Nate Berkus fearlessly started his own design firm at the young age of 24. He became a household name after appearing on The Oprah Winfrey Show in 2002. His designs have been featured in Architectural Digest, House Beautiful, VOGUE, People, and O Magazine, among other publications. Berkus has also authored two books and served as executive producer of the film The Help. He continues to appear on television and produce his own decor product lines.


Elsie de Wolfe


Elsie de Wolfe helped define interior design as a career and was one of the most well-known designers of the 1930s. Her designs replaced the heavy, dark Victorian aesthetic of the day (which she later said she despised) with light colors and intimate spaces. Wolfe imparted a sense of practicality in her work, ridding rooms of the clutter prevalent during the Victorian era. She was influenced by 18th-century French furniture and designs throughout her career.

Related: 11 Female Interior Designers Who Changed the Industry


Jonathan Adler

jonathan adler lgbtq designer

Jonathan Adler’s love of and obsession with pottery began at the young age of 12 when he crafted his first pieces at a summer camp. His rise to prominence took time and a significant amount of motivation and perseverance on his part. He pursued pottery and became a full-time production potter after cold-calling Barneys New York to pitch his work. Adler’s skills go well beyond pottery, however, as he ventured into furniture and interior design work for the Parker Palm Springs Hotel and a Givenchy Spa, among others.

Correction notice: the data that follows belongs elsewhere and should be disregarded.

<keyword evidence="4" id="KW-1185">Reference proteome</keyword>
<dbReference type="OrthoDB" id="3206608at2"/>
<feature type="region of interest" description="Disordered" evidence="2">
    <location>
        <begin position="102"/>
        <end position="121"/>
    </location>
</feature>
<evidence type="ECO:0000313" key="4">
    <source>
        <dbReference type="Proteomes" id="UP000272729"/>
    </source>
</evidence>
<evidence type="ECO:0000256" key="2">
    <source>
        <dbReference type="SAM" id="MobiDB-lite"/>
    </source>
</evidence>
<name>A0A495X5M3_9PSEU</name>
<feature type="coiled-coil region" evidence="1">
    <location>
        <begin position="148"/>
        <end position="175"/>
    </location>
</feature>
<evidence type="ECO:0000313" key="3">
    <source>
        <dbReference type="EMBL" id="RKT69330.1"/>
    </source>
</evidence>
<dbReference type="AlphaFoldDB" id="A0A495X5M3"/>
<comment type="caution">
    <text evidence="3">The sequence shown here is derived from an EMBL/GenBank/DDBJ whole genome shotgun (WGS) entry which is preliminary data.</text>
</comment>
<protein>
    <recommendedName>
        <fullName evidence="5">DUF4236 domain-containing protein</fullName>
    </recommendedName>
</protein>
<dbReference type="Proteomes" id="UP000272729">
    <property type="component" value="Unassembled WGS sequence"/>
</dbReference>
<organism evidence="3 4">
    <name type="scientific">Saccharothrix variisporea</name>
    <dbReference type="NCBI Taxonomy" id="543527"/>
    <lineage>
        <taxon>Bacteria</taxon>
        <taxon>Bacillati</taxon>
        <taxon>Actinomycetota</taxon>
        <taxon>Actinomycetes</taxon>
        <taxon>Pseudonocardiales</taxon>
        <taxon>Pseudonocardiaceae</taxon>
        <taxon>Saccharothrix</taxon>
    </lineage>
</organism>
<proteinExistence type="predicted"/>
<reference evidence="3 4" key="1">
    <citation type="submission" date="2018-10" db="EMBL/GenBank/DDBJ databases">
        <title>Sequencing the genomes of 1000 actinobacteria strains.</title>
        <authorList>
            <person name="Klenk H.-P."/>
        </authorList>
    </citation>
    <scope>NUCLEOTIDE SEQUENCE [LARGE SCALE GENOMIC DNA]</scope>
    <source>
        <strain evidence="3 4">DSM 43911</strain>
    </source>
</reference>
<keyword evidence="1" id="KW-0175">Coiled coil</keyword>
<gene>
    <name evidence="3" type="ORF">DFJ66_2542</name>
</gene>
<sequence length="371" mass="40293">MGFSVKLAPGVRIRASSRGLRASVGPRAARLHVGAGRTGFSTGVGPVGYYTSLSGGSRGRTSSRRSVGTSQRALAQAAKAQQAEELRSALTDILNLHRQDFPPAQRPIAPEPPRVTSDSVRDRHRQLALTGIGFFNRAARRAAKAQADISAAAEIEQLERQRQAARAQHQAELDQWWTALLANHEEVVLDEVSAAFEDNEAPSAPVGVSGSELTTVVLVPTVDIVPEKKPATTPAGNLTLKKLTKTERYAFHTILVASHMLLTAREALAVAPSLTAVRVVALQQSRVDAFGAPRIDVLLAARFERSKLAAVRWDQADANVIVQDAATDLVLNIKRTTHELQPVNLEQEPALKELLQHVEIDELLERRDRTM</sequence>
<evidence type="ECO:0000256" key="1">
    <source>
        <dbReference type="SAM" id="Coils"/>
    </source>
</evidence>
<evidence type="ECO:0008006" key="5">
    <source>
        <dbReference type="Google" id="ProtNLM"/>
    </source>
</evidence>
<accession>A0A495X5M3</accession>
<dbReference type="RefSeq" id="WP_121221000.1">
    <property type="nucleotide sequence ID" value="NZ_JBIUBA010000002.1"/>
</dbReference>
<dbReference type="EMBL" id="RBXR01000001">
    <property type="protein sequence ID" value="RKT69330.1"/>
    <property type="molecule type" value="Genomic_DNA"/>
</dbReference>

Eileen Gray

eileen gray lgbtq designer

Eileen Gray studied everything from furniture lacquer to architecture in pursuit of her insatiable interest in all aspects of interior design. At the turn of the 20th century, interior design still wasn’t a well-defined career or industry, yet she still made a name for herself. Her most well-known work, a vacation home located in Monaco known as E-1027, is still considered a masterpiece that’s preserved and studied.

Related: Design Ideas to Steal from 9 Beautiful Bedrooms